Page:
Advocates Sue FDA Over Ractopamine Used in Food Animals

Pigs

The Center for Food Safety, the Center for Biological Diversity, and Sierra Club filed a lawsuit against the U.S. FDA on November 6, 2014 for approving ractopamine in a series of animal drugs used in food production "without fully examining how they affect people, animals, and the environment." The government approved those drugs for rapid weight gain in food animals. The drug is given to pigs, cattle, and turkeys to cause quick weight gain. Between 60 and 80% of pork sold in U.S. supermarkets comes from pigs treated with this drug. The lawsuit states that the FDA approved 11 ractopamine-based drugs with no analysis of environmental and public health risks. Paige Tomaselli, senior attorney for CFS said, "FDA is basing controversial drug approvals on incomplete and inadequate … [Read more...]

CSPI Wants to See Study of Illegal Drug Residues in Milk

Milking Cows

The Center for Science in the Public Interest (CSPI) filed a Freedom of Information Act request for survey data from the FDA on illegal drug residues in the U.S. milk supply. Food safety advocates have been waiting for two years for the government to release this data. The FDA survey was conducted in 2012, giving the agency more than 2 years to analyze the data and prepare and release a report. CSPI senior food safety attorney David Plunkett said, "consumers have a right to know what's in their milk, and if there are dangerous drugs in it, they need to know what the FDA is doing about that. Why are those dairies that either can't or won't follow the rules allowed to continue to market milk?" A quick browse through FDA warning letters sent to dairies around the country finds that … [Read more...]

FDA Rejects Calls for Aspartame Ban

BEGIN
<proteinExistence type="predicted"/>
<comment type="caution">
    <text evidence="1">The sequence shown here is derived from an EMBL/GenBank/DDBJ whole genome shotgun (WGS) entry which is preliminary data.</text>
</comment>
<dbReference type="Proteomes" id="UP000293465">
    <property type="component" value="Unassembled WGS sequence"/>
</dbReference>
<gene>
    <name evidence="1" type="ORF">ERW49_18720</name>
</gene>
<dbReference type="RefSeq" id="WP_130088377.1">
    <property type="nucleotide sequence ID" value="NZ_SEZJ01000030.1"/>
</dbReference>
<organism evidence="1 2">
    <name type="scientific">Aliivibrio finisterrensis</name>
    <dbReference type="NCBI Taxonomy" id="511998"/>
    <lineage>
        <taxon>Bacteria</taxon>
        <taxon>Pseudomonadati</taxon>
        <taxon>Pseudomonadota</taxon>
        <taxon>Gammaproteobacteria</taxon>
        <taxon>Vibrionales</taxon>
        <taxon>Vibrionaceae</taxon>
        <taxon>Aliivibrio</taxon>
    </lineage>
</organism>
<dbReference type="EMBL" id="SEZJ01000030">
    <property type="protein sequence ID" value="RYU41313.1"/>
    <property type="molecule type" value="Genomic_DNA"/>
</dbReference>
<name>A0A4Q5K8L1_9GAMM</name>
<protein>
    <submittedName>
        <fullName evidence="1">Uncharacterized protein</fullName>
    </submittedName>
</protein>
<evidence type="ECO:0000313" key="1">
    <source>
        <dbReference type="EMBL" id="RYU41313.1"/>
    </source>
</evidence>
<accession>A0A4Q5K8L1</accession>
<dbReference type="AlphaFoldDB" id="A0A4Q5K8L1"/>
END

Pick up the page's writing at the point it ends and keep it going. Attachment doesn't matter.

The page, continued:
Soda

The FDA has rejected calls for a ban on aspartame, stating that no credible scientific evidence for the ban has been presented. In a FDA Letter to Paul Stoller, the government says they have been monitoring scientific data on aspartame since the 1970s and believes that the compound is "safe for the general population except for individuals with phenylketonuria." And in another FDA Letter to Betty Martini, the government denies her request to recall aspartame. The FDA said it conducted an analysis of 195 cases of aspartame-related reported adverse events between January 2004 and December 2013 and "had not identified any causal link between aspartame consumption and the reported adverse events." The National Cancer Institute states "there is no clear evidence that the artificial … [Read more...]

Mixing Dietary Supplements and Meds Is a Danger

Dietary-Supplements

The Food and Drug Administration, in one of its Consumer Updates, reminds you that mixing medications and dietary supplements can endanger your heath. Robert Mozersky , a medical officer at the FDA said, "Some dietary supplements may increase the effect of your medication, and other dietary supplements may decrease it." Dietary supplements can change metabolism, absorption, and excretion of a medication and affect how it works. Mozerky added, "you may be getting either too much or too little of a medication you need." One example a supplement that interacts with prescription medications is St. John's Wort. That supplement, taken for depression, can make meds for HIV/AIDS, heart disease, depression, birth control pills, and treatments for organ transplants less effective. Other … [Read more...]

FDA Agrees to Finalize GRAS Rule of 1997

FDA

The FDA has agreed to finally finalize its GRAS (Generally Regarded as Safe) rule, in response to a Center for Food Safety lawsuit. For 17 years, the FDA has let corporations fast track their food additives to get products onto the market. That allowed corporations to sell products that had not been reviewed by the government to see if they are safe for human consumption. In 1958, Congress passed a law requiring the FDA to conduct "rigorous reviews" of food additives before they were put into the marketplace. Those additives were supposed to be rejected or approved based on scientific evidence. Common ingredients that were used for decades, such as sugar, were deemed "generally regarded as safe" and exempt from review. Corporations could formally petition FDA to approve a food additive … [Read more...]